The last stop on our tour of northern England was Hurstwood, which is a beautiful little hamlet on the outskirts of Burnley. The settlement consists of a handful stunning Elizabethan properties including the once-home of the poet Edmund Spencer, Hurstwood Hall, which I believe now provides B&B accommodation.
We stayed in a charming little cottage, which may have been erected for the construction workers of the Hurstwood reservoir, which was built in 1925.
Typically, my Flanéur is inspired by casual observations when walking our dog or driving around an area and Hurstwood is no exception. The outstanding Elizabethan buildings (figs #16~#18) and the later-built cottages are a delight, and the settings amongst the trees and the river Brun are idyllic (figs #14 & #15).
Opposite our accommodation was the river Brun, a convenient seat, and a Defibrillator in a redundant phone box (fig #3), which I found most reassuring. The river leads into the Elizabethan area of the hamlet, which in-turn leads to a small winding pathway that is accentuated by a clutch of chickens (fig #5) as one enters the path. The vista opens to a wonderful view of the river Brun valley; however, the prodigious use of steel fencing and barbed wire does somewhat detract from the spectacular views. The pathway leads on down a track, at the bottom is a muddy path where there’s a high, lichen-clad stone wall (fig #12) with a forbidding gate. If one peers over the wall, you are greeted with the sign ‘Private Property – Keep Out’ (fig #13). Is someone trying to tell me something with all this barbed wire, high walls and “Keep Out”?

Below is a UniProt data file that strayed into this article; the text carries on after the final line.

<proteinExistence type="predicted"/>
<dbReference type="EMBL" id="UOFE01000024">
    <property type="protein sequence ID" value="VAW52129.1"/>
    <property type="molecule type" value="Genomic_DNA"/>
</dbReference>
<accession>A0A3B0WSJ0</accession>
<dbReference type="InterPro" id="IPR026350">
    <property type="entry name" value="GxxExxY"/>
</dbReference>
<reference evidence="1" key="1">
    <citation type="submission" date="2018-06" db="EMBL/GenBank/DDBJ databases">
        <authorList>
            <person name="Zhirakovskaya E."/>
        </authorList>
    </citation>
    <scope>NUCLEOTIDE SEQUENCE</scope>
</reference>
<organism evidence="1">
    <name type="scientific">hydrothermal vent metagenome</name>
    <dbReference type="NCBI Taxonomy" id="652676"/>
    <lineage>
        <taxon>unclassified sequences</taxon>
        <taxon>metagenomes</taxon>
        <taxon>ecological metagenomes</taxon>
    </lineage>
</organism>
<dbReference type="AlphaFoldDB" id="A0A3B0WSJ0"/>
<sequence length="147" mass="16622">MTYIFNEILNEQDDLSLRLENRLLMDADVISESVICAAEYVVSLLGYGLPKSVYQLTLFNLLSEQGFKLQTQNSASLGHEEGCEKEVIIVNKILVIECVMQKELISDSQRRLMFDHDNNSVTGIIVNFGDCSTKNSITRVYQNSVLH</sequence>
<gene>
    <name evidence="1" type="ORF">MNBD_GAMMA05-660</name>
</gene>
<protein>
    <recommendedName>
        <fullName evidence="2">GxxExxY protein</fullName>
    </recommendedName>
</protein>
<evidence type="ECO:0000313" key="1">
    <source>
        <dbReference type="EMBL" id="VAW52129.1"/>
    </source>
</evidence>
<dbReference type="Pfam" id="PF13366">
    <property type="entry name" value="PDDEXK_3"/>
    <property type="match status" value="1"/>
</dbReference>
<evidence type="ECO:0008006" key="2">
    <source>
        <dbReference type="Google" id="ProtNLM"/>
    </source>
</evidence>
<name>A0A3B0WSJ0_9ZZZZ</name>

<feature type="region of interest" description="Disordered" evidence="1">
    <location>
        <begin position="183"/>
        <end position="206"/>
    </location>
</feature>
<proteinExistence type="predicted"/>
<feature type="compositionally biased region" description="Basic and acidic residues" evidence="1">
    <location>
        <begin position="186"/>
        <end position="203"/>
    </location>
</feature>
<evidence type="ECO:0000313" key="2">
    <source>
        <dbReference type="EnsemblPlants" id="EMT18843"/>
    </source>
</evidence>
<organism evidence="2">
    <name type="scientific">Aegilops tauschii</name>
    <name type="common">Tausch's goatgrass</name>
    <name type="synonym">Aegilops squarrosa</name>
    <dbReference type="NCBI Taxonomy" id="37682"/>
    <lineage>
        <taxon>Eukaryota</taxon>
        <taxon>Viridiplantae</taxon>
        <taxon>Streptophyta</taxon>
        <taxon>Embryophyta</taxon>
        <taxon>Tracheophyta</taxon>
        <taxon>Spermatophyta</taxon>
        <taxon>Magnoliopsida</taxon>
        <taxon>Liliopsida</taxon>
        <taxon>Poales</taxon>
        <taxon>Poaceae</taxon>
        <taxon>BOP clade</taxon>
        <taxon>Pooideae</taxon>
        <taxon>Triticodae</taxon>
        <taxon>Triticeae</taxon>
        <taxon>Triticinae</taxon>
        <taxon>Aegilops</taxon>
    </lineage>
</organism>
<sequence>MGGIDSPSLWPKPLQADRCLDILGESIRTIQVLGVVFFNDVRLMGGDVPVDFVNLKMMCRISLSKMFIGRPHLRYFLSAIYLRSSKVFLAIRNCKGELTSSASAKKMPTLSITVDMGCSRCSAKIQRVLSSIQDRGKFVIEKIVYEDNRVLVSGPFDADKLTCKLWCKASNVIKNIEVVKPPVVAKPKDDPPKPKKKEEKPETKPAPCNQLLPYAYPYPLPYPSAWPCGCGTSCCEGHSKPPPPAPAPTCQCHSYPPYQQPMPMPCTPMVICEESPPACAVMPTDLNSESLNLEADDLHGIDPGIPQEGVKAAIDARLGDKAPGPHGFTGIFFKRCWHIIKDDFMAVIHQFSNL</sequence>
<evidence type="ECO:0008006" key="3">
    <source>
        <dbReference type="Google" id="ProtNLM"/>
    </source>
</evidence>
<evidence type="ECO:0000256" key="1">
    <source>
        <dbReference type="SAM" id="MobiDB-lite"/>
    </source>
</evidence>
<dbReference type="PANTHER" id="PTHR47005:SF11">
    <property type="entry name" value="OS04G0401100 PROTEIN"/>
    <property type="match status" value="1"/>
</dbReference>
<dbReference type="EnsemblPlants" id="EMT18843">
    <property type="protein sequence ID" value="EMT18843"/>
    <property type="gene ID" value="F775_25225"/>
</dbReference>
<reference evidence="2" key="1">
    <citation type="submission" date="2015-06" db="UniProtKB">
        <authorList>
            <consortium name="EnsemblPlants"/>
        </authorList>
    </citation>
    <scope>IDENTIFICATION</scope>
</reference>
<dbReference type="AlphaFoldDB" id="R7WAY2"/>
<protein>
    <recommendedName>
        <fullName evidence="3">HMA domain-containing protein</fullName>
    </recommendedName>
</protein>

During my wanderings I ventured into the farmyard of Tattersall’s Farm, where the now-famous 16th century stables were founded, which led to the international horse sales business. I was seeking the owner or manager of the farm to gain permission to photograph, what I thought was a ‘birthing parlour’ for the lambs that I had seen from the roadway earlier (fig #4a). I was introduced to Shirley (fig #21), a charming lady of similar age to me, who eagerly agreed to me photographing the lambs and horses in her stables. However, it was typical of my timing to arrive just they were coming to the end of lambing; “there were loads of lambs being born over the past few days”, said Shirley. I was taken on a tour of what they’ve called the ‘Maternity Tent’ (fig #22) and introduced to the lambs and ewes. I always enjoy experiencing the fearless, inquisitive nature of lambs and other young species, the ewes too expressed an interest in me, but with a degree of expectant hesitation (figs #24~#33) – “it’s OK, I’m a vegetarian”. I really enjoyed chatting to Shirley; we were able to share similar childhood experiences and to have a chuckle about old times.
I continued my wanderings about the farm and ventured into the stables where there’s still an original stable (figs #34~#36) from the early days of Richard Tattersall (18th C).
The horses (figs #39 & #40) in the liveried stables look fabulous and are so well cared for and cherished by the grooms (fig #41~#44).
I had a great time wandering about Hurstwood for a couple of hours, and everyone at Tattersall’s Farm was so charming, interesting, and friendly, including Mario the ‘guard dog’ who was finally able to accept me.